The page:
From the Chronicles of the Cursed Kayaker
Let’s face it. Sea kayaking can be dangerous and these dangers come in many forms. But I think I’m about to add one more danger to the infamous list. It would be comforting to think what happened to me has happened to others, but try as I might, I can’t recall ever reading or hearing about any similar incidents. Not even in the American Sea Kayaker magazine that has all sorts of safety tips from the land of the free and accident prone.
My story begins with some routine kayak maintenance. I had upgraded from my usual rubber preserving/nourishing liquid to a new brand, which the automotive shop assured me was at least twice as good, being made from the latest space age chemicals. And as I was applying the new product to my hatch covers I noticed that the rubber cradles of the roof racks on the trusty wagon could do with a squirt. So I coated the cradles liberally and was happy to see the resulting rich rubbery sheen. I was equally happy to see how easily the kayak slid into the cradles from the garage roof pulley system. I headed down to the local waterway for a solo paddle.
For some time I had prided myself on being able to deftly lift my sea kayak on and off the car. Nothing instils the sense of individualism and self sufficiency as demonstrating this skill to other kayakers and to the crowds of passers-by who often seem to gather at such times.
I can recommend honing this skill to other club members who are in need of a boost to their ego; particularly those who have never managed to get the Eskimo roll just right, or the hordes of weekend paddlers who may at times feel inferior after reading yet another article on a wilderness adventure by paddlers of steel.
All went well on the unloading as I swung the kayak off the car for a shoulder carry to the water’s edge. On my return I proceeded with the usual routine, washing down the kayak, stowing gear etc. But as I lifted the kayak to my waist and deftly flipped and lifted at the same time to place it in the roof rack cradles, I was oblivious to the embarrassing and very serious situation that was about to be literally dumped upon me. As usual the kayak landed in the cradles, but instead of settling there, it spun on the newly greased rubber, flipping upside down. In a split second I found myself pinned against the side of the car with the kayak half in the cradles and my head stuck inside the cockpit. Not to worry, I’ll just spin it upright and I will escape this misfortune unscathed.
But it was not to be. Something was stopping the kayak from flipping upright no matter how hard I struggled. But I couldn’t see what it was, as my head was firmly lodged in the cockpit. Being only half in the cradles, there was enough weight on my upper body to know that if I ducked out, the consequences to car and kayak would not be good. But on the other hand, I couldn’t lift the kayak due to the mystery snag. I was firmly stuck.
Stay calm man, I repeated to myself, and after a while a strange sense of resignation set in. I began to look around and realized I have never taken a really good look inside my cockpit. I noted the rubber diaphragm on the foot-operated bilge pump could do with a squirt of the new lubricant and there was also a fair amount of wear and tear where my heels rubbed against the cockpit floor. After what I think was my 54th rendition of ‘We shall overcome’ I also realized that there are some very fine acoustics to be offered by the confines of a cockpit. But the divine intervention I so hoped for still did not arrive.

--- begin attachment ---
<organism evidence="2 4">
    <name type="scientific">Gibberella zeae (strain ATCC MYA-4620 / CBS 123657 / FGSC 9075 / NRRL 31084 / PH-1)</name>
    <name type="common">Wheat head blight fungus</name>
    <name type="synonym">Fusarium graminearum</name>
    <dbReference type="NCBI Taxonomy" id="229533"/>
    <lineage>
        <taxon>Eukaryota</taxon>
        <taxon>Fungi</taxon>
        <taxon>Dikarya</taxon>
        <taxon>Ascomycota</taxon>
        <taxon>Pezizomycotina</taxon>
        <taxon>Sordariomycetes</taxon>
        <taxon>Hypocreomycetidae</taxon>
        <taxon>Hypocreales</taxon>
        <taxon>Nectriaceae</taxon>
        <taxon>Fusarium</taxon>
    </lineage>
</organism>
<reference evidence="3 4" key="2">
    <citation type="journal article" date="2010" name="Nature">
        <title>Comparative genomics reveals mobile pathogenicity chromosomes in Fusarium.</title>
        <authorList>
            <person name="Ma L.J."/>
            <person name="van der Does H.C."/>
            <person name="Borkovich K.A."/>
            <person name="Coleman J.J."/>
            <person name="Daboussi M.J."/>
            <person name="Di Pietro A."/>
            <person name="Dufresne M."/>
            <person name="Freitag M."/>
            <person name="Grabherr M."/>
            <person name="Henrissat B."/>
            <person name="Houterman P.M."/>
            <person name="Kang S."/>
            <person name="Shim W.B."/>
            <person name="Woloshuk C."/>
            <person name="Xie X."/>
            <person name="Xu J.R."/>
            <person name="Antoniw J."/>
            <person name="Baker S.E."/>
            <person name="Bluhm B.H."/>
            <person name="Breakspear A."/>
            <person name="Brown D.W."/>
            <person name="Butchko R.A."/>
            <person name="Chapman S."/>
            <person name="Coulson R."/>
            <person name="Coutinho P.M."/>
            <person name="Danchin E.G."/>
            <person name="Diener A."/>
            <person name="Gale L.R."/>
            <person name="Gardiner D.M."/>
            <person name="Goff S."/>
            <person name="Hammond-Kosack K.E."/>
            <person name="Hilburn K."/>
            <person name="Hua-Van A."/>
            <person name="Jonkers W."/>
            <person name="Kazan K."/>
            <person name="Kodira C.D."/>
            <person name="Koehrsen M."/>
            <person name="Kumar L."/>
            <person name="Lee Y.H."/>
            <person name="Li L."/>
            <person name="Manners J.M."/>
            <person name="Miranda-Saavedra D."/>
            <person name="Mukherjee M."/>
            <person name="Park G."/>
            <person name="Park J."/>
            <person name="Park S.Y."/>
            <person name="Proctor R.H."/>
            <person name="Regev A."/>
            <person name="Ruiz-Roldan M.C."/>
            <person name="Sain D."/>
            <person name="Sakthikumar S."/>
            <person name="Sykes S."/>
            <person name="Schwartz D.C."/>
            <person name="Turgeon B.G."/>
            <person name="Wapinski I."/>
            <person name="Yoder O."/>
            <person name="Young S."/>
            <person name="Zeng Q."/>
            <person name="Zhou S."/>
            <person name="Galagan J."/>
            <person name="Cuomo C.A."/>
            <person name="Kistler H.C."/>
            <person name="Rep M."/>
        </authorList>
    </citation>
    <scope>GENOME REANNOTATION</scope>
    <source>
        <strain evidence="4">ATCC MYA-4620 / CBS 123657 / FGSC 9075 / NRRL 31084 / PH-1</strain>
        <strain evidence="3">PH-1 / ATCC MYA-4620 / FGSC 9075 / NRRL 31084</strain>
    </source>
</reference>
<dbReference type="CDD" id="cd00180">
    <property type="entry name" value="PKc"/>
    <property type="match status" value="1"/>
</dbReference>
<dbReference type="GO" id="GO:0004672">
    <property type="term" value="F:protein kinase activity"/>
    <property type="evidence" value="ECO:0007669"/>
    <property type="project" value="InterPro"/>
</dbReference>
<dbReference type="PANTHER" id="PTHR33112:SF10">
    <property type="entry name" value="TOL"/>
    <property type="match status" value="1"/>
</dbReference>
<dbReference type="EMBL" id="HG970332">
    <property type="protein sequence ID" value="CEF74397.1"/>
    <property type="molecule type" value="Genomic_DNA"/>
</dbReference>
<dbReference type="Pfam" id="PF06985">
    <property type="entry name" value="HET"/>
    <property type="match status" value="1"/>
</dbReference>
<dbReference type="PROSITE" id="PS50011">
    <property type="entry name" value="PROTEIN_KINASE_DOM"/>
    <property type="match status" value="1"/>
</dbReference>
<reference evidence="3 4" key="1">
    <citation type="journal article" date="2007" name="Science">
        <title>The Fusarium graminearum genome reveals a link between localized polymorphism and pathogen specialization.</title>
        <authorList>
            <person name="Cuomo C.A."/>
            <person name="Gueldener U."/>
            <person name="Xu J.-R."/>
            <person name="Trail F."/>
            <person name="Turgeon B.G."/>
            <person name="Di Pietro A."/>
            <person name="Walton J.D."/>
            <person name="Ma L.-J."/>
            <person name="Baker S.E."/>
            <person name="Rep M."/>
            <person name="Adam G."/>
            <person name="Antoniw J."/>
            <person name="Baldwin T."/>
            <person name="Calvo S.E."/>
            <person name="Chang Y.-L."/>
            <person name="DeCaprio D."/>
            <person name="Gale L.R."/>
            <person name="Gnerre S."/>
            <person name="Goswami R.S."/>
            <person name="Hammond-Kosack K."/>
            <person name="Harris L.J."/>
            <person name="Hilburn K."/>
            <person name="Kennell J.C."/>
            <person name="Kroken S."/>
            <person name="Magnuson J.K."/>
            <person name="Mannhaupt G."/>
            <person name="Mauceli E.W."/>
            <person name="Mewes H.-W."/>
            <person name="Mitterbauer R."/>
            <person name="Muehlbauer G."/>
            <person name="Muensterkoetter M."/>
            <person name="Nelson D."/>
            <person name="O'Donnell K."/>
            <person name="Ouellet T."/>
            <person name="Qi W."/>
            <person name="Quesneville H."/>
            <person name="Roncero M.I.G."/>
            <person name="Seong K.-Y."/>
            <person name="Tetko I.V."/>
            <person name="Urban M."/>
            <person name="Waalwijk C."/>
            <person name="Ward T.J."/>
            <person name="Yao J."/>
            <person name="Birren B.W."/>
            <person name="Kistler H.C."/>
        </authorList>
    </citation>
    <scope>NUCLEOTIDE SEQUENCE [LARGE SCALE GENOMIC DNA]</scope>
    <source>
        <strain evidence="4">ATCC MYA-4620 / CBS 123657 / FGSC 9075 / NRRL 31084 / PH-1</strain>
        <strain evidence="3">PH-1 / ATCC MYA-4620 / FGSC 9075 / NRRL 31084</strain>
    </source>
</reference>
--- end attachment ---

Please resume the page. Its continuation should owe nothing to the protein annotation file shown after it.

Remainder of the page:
I could hear the occasional fall of footsteps as people passed by, and although I would have gladly accepted any help offered, I was too embarrassed to draw attention to my predicament. But from the outside, the desperation of the strange situation must have been quite evident. It would have looked like a kayak was devouring a person head first.
It was about now that resignation turned to indignation and I thought, this is ridiculous, kayakers don’t meet their fate in the bleeding car park. But despite my renewed efforts to be free, the kayak still refused to budge.
I decided a new tack was required. I knew lifting wasn’t doing the job, so I began to push the kayak forward and immediately felt it free up and spin upright slightly. Glory be! I continued pushing the kayak forward and as it spun upright even further I could see that the perimeter line had caught in the edge of the rear saddle mount and this was what was stopping the kayak from spinning into its proper position. I soon had the perimeter line free and the kayak fully in the cradle and most importantly my head out of the cockpit.
With the kayak finally tied down, I scanned the scene around me. The beach was crowded with people just metres away, some of whom must have been watching the whole time. What the hell did they think I had been doing? I really don’t know how long I was stuck, but it should have been long enough to at least arouse suspicion that things weren’t quite right with the kayak guy in the car park.
There is a slight chance that this incident was a one-off, never to be repeated in the known universe. A rare combination of overzealous application of space age chemicals, my particular lifting technique and kayak and roof rack dimensions. All compounded by beachgoer apathy. But there may well be other paddlers out there, who like myself, continue to push the boundaries of unfortunate possibilities. To the fellow cursed, I suggest: ‘Use space age products sparingly’.
A very lucky escape indeed! Must give that foot pump a squirt.